Tardigrade Sex Does Not Disappoint
Tardigrade: Bob Goldstein and Vicky Madden, UNC Chapel Hill // Public Domain / Hearts: Public Domain
Tardigrades—a.k.a. moss piglets or water bears—are the scientific gift that just keeps on giving. Everything about these microscopic animals is extreme. They’ve been on Earth since long before the dinosaurs. They can withstand blistering cold, intense heat, years without food or water, and hanging out in the vacuum of space. They’re practically unkillable. So it makes sense that their sex lives would also be interesting.
That's why scientists have produced a video of two moss piglets having sex. The researchers/cinematographers responsible for the tape described the tender-yet-disgusting process in an article in the Zoological Journal.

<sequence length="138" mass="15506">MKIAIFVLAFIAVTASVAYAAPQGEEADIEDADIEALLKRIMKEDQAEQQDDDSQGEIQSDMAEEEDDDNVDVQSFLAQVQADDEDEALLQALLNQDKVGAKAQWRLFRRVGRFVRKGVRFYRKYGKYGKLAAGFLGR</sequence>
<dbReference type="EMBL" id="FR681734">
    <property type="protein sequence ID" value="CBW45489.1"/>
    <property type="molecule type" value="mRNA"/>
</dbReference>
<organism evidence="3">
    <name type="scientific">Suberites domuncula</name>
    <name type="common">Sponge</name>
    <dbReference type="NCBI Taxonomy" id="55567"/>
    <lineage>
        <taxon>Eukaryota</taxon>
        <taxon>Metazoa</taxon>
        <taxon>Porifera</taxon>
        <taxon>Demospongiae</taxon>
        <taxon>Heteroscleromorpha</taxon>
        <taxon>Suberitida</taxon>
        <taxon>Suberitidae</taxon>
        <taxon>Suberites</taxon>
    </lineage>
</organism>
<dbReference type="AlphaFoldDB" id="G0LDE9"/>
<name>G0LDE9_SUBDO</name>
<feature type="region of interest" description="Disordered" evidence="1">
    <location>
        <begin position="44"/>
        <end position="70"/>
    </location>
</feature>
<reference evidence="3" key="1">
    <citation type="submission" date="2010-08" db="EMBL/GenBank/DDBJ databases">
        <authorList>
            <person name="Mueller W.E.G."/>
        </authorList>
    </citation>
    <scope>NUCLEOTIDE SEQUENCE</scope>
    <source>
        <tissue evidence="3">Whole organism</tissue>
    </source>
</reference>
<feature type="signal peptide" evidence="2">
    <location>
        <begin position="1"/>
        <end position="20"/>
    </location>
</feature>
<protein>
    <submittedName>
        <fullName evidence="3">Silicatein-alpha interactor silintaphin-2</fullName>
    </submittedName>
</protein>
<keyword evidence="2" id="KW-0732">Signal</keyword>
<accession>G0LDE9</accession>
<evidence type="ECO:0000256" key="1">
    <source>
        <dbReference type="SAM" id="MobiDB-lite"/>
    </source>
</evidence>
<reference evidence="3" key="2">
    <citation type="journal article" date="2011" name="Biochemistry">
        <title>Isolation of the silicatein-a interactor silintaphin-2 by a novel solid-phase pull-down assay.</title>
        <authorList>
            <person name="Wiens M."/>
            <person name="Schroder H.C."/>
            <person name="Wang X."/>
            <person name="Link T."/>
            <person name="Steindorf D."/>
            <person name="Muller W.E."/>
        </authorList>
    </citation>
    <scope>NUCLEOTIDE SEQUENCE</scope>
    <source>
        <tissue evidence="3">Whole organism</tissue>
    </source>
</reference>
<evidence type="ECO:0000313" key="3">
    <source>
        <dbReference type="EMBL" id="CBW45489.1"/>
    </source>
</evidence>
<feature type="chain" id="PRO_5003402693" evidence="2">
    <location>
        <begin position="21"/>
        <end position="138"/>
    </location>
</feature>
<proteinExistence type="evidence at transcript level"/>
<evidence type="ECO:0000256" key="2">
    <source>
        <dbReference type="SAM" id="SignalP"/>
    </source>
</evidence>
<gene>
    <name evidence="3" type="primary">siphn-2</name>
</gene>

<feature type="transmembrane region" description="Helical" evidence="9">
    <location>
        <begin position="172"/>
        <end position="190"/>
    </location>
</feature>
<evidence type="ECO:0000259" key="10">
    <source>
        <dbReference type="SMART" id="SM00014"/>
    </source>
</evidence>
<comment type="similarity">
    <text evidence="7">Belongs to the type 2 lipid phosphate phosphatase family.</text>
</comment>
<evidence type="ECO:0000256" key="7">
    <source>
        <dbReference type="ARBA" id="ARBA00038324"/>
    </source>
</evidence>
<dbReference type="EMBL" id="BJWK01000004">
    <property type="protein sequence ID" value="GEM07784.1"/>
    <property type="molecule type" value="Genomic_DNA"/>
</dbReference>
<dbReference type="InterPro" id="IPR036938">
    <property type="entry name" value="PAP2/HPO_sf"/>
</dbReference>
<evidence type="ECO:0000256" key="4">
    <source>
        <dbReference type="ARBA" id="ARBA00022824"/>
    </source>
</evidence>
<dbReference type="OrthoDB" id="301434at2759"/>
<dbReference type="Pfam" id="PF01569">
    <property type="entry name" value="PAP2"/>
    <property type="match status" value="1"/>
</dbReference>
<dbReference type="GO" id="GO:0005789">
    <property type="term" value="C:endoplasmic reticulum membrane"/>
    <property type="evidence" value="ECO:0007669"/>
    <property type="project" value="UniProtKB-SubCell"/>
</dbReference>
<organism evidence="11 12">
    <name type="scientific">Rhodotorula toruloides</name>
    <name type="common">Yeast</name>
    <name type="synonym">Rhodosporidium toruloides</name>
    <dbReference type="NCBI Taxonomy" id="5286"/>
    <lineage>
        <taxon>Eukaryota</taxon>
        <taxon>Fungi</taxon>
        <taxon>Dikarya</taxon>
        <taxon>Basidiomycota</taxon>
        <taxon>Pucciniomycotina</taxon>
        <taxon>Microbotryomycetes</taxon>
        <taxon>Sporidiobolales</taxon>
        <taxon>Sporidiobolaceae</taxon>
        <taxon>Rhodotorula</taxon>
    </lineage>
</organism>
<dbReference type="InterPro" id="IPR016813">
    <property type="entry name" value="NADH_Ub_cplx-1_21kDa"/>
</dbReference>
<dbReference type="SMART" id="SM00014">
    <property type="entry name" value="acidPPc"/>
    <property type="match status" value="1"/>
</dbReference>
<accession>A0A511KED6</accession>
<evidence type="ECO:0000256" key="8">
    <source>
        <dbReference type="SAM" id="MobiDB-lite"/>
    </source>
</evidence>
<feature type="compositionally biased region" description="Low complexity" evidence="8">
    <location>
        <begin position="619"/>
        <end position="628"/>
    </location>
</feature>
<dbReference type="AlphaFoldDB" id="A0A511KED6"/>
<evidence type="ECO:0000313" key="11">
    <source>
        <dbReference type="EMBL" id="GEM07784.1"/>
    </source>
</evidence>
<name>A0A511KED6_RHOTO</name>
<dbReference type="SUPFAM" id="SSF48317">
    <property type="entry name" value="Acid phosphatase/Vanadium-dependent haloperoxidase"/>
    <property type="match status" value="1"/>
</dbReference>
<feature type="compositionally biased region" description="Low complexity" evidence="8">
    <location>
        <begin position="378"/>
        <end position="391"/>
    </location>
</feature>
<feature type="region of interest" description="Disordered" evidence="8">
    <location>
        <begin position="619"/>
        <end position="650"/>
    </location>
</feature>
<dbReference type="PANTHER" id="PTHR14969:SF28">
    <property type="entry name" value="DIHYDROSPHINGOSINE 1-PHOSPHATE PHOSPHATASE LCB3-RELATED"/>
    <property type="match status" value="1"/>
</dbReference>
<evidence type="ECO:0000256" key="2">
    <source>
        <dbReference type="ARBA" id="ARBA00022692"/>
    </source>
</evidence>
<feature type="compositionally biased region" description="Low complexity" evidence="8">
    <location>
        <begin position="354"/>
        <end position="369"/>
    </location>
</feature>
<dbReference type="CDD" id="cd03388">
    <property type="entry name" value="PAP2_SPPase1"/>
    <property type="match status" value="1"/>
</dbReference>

The sex you’re about to watch is not representative of all tardigrades, just one species, Isohypsibius dastychi. There are more than 1000 different tardigrade species out there, and not all of them reproduce sexually. But I. dastychi certainly does.
For those of us unaccustomed to watching tardigrade sex (we're going to assume that's mostly everyone), here’s what’s happening. The female (L) has molted and laid eggs inside her discarded old skin. The male (R, perpendicular) has curled himself around her and is stroking her as he ejaculates onto the eggs.*
The researchers write that the action was “much more complex than expected,” and note that this “mutual stimulation” went on for at least an hour.
Not bad, little tardigrades. Not bad.
*We did warn you that this would be disgusting.